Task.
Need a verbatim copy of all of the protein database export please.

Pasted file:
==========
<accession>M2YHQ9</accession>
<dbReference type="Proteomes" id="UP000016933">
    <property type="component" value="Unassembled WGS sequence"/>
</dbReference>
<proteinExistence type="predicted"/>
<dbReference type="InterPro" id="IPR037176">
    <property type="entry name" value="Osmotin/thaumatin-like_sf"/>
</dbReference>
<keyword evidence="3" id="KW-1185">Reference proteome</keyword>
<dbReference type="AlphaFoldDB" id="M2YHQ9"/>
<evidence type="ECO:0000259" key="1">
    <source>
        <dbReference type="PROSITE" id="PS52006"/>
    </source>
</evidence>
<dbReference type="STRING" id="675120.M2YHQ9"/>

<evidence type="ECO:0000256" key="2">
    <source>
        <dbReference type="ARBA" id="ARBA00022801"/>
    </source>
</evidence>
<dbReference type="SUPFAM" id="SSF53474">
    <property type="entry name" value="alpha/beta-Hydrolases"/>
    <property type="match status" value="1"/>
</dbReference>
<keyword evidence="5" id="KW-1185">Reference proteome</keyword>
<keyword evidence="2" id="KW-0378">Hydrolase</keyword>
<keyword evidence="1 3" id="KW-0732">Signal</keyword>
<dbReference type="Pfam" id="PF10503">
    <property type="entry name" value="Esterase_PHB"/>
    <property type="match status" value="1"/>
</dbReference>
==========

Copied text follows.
<accession>M2YHQ9</accession>
<dbReference type="Proteomes" id="UP000016933">
    <property type="component" value="Unassembled WGS sequence"/>
</dbReference>
<proteinExistence type="predicted"/>
<dbReference type="InterPro" id="IPR037176">
    <property type="entry name" value="Osmotin/thaumatin-like_sf"/>
</dbReference>
<keyword evidence="3" id="KW-1185">Reference proteome</keyword>
<dbReference type="AlphaFoldDB" id="M2YHQ9"/>
<evidence type="ECO:0000259" key="1">
    <source>
        <dbReference type="PROSITE" id="PS52006"/>
    </source>
</evidence>
<dbReference type="STRING" id="675120.M2YHQ9"/>

<evidence type="ECO:0000256" key="2">
    <source>
        <dbReference type="ARBA" id="ARBA00022801"/>
    </source>
</evidence>
<dbReference type="SUPFAM" id="SSF53474">
    <property type="entry name" value="alpha/beta-Hydrolases"/>
    <property type="match status" value="1"/>
</dbReference>
<keyword evidence="5" id="KW-1185">Reference proteome</keyword>
<keyword evidence="2" id="KW-0378">Hydrolase</keyword>
<keyword evidence="1 3" id="KW-0732">Signal</keyword>
<dbReference type="Pfam" id="PF10503">
    <property type="entry name" value="Esterase_PHB"/>
    <property type="match status" value="1"/>
</dbReference>